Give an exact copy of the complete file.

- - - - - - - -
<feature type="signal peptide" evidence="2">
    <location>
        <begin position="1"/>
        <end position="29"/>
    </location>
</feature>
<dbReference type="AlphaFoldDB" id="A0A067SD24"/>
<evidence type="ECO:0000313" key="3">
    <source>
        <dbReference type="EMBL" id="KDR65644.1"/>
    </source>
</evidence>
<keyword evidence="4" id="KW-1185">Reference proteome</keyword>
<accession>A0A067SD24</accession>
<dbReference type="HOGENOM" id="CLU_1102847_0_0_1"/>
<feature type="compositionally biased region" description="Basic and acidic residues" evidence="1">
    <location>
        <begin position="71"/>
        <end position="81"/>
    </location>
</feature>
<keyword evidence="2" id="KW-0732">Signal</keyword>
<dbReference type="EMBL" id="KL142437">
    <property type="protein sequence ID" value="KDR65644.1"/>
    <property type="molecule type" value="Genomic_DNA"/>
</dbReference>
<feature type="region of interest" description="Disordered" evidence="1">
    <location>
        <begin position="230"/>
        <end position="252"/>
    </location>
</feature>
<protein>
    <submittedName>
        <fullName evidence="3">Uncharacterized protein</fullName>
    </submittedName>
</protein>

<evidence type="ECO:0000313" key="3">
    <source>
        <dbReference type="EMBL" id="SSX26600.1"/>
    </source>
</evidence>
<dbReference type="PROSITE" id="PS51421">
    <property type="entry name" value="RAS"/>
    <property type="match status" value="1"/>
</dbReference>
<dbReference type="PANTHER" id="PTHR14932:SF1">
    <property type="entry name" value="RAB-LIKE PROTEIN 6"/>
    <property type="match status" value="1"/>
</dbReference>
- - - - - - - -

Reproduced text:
<feature type="signal peptide" evidence="2">
    <location>
        <begin position="1"/>
        <end position="29"/>
    </location>
</feature>
<dbReference type="AlphaFoldDB" id="A0A067SD24"/>
<evidence type="ECO:0000313" key="3">
    <source>
        <dbReference type="EMBL" id="KDR65644.1"/>
    </source>
</evidence>
<keyword evidence="4" id="KW-1185">Reference proteome</keyword>
<accession>A0A067SD24</accession>
<dbReference type="HOGENOM" id="CLU_1102847_0_0_1"/>
<feature type="compositionally biased region" description="Basic and acidic residues" evidence="1">
    <location>
        <begin position="71"/>
        <end position="81"/>
    </location>
</feature>
<keyword evidence="2" id="KW-0732">Signal</keyword>
<dbReference type="EMBL" id="KL142437">
    <property type="protein sequence ID" value="KDR65644.1"/>
    <property type="molecule type" value="Genomic_DNA"/>
</dbReference>
<feature type="region of interest" description="Disordered" evidence="1">
    <location>
        <begin position="230"/>
        <end position="252"/>
    </location>
</feature>
<protein>
    <submittedName>
        <fullName evidence="3">Uncharacterized protein</fullName>
    </submittedName>
</protein>

<evidence type="ECO:0000313" key="3">
    <source>
        <dbReference type="EMBL" id="SSX26600.1"/>
    </source>
</evidence>
<dbReference type="PROSITE" id="PS51421">
    <property type="entry name" value="RAS"/>
    <property type="match status" value="1"/>
</dbReference>
<dbReference type="PANTHER" id="PTHR14932:SF1">
    <property type="entry name" value="RAB-LIKE PROTEIN 6"/>
    <property type="match status" value="1"/>
</dbReference>